For more information about TRUSTe’s Privacy Shield solutions see here or call 1-888- 878-7830.

Aug 03 2016

Benefit of Early Privacy Shield Adoption

EU-US Privacy ShieldOn August 1, 2016 the U.S. Department of Commerce (DOC) started accepting self-certifications for compliance with the Privacy Shield Principles.  A number of companies have already started the process to self-certify with the DOC to take advantage of the grace period offered to early adopters of the Principles to get contracts with third parties updated.

The grace period works like this – if a company self-certifies to Privacy Shield within the first two months of the DOC accepting certifications (August 1 – September 30), those companies will be given an additional nine (9) months to get their contracts with third parties updated to meet Privacy Shield requirements.  So if a company certifies to Privacy Shield on September 1st, they have nine (9) months from that date to get their third party contracts updated.  During that time, the Notice and Choice Principles apply to transfers to third parties. The grace period only applies to the Accountability for Onward Transfer Principle.  The company needs to be in full compliance with the remaining Principles to self-certify. 

Companies self-certifying Privacy Shield compliance with the DOC after September 30th will need to be in full compliance with all the Principles including Accountability for Onward Transfer and must be able to provide a copy of the privacy provisions in their contracts to the DOC upon request.  This means, a company must have all their ducks in a row (including updating contracts) before they self-certify.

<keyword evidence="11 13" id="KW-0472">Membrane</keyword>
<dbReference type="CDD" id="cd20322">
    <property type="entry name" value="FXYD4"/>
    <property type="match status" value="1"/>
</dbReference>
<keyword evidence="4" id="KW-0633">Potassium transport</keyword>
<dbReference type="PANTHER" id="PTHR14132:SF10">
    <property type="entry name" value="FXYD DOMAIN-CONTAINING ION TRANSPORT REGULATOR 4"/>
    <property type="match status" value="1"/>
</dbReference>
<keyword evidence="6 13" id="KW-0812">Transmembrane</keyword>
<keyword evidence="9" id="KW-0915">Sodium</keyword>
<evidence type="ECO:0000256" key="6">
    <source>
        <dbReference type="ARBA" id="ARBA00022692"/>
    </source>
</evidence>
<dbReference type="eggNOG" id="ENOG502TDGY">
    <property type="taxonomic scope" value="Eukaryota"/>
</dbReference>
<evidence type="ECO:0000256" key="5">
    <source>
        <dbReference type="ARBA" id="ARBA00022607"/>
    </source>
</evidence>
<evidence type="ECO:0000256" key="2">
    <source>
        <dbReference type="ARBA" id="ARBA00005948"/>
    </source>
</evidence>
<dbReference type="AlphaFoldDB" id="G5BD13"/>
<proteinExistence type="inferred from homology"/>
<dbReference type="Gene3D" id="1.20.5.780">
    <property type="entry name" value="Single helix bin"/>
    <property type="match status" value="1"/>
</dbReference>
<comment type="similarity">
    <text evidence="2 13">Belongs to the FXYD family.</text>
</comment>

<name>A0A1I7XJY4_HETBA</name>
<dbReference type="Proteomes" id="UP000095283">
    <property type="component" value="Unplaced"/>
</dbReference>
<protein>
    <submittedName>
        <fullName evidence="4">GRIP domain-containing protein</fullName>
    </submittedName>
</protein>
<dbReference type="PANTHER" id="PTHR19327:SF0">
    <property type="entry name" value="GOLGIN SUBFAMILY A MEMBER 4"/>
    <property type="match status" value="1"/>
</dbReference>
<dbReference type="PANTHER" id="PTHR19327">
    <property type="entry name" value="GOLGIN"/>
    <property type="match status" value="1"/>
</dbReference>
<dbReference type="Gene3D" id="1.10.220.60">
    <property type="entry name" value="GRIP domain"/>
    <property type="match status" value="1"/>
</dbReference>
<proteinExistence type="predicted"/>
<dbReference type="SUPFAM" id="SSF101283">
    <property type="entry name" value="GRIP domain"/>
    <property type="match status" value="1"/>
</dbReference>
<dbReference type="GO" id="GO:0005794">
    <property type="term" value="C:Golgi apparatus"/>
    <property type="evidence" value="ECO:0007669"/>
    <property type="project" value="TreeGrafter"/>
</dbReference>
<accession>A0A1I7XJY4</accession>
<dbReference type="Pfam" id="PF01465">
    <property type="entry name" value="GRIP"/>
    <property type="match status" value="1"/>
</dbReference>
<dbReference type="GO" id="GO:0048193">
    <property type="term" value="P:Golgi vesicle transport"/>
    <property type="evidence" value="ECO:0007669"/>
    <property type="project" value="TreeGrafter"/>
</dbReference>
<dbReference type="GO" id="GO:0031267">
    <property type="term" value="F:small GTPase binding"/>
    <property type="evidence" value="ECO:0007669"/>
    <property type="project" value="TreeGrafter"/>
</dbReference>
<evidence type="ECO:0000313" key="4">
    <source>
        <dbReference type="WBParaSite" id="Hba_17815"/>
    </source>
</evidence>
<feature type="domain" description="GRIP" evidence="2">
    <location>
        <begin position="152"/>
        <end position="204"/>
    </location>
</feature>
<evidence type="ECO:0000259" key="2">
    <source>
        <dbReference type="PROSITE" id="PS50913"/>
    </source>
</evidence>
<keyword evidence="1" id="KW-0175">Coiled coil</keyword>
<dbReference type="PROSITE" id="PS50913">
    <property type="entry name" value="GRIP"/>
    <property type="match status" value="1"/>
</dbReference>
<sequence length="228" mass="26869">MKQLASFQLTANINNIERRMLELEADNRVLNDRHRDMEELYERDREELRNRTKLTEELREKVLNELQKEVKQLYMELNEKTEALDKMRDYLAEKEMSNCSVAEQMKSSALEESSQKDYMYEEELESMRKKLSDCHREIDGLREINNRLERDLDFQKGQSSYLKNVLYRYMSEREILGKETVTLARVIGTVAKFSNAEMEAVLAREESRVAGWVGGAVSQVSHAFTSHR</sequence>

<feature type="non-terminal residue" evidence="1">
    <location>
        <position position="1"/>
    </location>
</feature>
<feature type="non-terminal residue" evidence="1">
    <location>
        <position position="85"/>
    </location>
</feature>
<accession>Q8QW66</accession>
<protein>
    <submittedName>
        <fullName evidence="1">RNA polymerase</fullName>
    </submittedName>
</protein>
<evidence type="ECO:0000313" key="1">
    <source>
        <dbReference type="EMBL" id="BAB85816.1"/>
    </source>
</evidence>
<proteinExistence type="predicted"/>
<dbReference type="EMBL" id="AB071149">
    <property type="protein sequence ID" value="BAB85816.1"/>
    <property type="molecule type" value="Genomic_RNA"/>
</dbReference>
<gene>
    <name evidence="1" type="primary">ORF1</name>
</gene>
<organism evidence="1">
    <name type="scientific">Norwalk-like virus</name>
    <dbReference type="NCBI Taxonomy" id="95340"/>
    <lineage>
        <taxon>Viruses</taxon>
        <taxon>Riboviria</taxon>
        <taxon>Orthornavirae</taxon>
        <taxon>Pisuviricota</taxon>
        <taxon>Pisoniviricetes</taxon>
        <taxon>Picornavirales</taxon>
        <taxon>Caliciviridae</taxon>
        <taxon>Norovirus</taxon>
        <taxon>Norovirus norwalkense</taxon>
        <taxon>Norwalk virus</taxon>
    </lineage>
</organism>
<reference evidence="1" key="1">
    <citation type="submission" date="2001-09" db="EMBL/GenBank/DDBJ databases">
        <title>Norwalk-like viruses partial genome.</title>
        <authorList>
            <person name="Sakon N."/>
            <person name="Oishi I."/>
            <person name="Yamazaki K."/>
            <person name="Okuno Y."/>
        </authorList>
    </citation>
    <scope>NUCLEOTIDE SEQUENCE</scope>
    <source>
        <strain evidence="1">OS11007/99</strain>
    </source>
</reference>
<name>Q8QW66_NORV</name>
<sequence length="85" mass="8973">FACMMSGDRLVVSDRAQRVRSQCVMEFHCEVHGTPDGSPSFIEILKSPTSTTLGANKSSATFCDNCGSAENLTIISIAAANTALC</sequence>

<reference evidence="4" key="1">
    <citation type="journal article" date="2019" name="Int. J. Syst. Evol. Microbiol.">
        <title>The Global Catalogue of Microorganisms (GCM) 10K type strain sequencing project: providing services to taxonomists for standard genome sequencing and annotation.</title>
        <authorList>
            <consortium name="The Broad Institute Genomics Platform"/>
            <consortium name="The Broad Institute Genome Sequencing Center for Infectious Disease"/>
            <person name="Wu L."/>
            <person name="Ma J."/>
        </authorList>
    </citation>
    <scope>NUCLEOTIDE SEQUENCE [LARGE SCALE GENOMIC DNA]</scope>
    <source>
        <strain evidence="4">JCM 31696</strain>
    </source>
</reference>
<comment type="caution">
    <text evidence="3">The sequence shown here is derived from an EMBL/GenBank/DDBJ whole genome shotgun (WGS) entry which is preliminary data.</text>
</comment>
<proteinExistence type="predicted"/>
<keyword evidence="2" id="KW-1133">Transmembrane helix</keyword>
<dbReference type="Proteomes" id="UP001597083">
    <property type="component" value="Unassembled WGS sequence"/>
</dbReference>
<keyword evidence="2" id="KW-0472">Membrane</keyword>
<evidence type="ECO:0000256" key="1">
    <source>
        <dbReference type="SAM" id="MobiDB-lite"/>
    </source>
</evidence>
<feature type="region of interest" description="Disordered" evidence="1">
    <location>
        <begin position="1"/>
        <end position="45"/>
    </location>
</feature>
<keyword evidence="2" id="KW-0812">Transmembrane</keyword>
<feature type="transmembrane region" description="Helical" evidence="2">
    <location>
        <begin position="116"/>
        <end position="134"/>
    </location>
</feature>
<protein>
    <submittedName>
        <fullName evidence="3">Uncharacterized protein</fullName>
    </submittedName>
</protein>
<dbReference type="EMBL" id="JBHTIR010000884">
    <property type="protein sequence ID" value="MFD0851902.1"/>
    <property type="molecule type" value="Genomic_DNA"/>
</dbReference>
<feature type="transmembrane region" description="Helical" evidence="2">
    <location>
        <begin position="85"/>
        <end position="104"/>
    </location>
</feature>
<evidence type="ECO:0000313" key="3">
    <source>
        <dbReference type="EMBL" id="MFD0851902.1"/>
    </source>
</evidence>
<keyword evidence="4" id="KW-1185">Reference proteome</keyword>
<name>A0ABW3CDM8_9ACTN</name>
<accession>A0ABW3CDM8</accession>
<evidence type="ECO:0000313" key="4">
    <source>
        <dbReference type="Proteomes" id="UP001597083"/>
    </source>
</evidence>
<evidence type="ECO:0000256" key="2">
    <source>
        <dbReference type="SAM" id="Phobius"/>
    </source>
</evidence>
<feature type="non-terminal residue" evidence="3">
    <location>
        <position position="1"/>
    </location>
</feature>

For more information on TRUSTe’s Privacy Shield Solutions visit EU-U.S. Privacy Shield Solutions or call on 1-888-878-7830.

Aug 01 2016

Leading Chief Privacy Officer Hilary Wandall Joins TRUSTe

Screenshot 2016-07-31 20.05.01

TRUSTe’s thrilled to announce that Hilary Wandall, Associate Vice President, Compliance and Chief Privacy Officer at the global pharmaceutical company, Merck & Co. Inc., has joined TRUSTe as General Counsel and Chief Data Governance Officer. In this role, Hilary will use her extensive global privacy knowledge and operational experience to help TRUSTe further expand their market leading privacy technology and service offerings. She will be a member of the TRUSTe Executive Team and also direct strategic legal, regulatory and privacy related initiatives to help TRUSTe scale its internal business operations.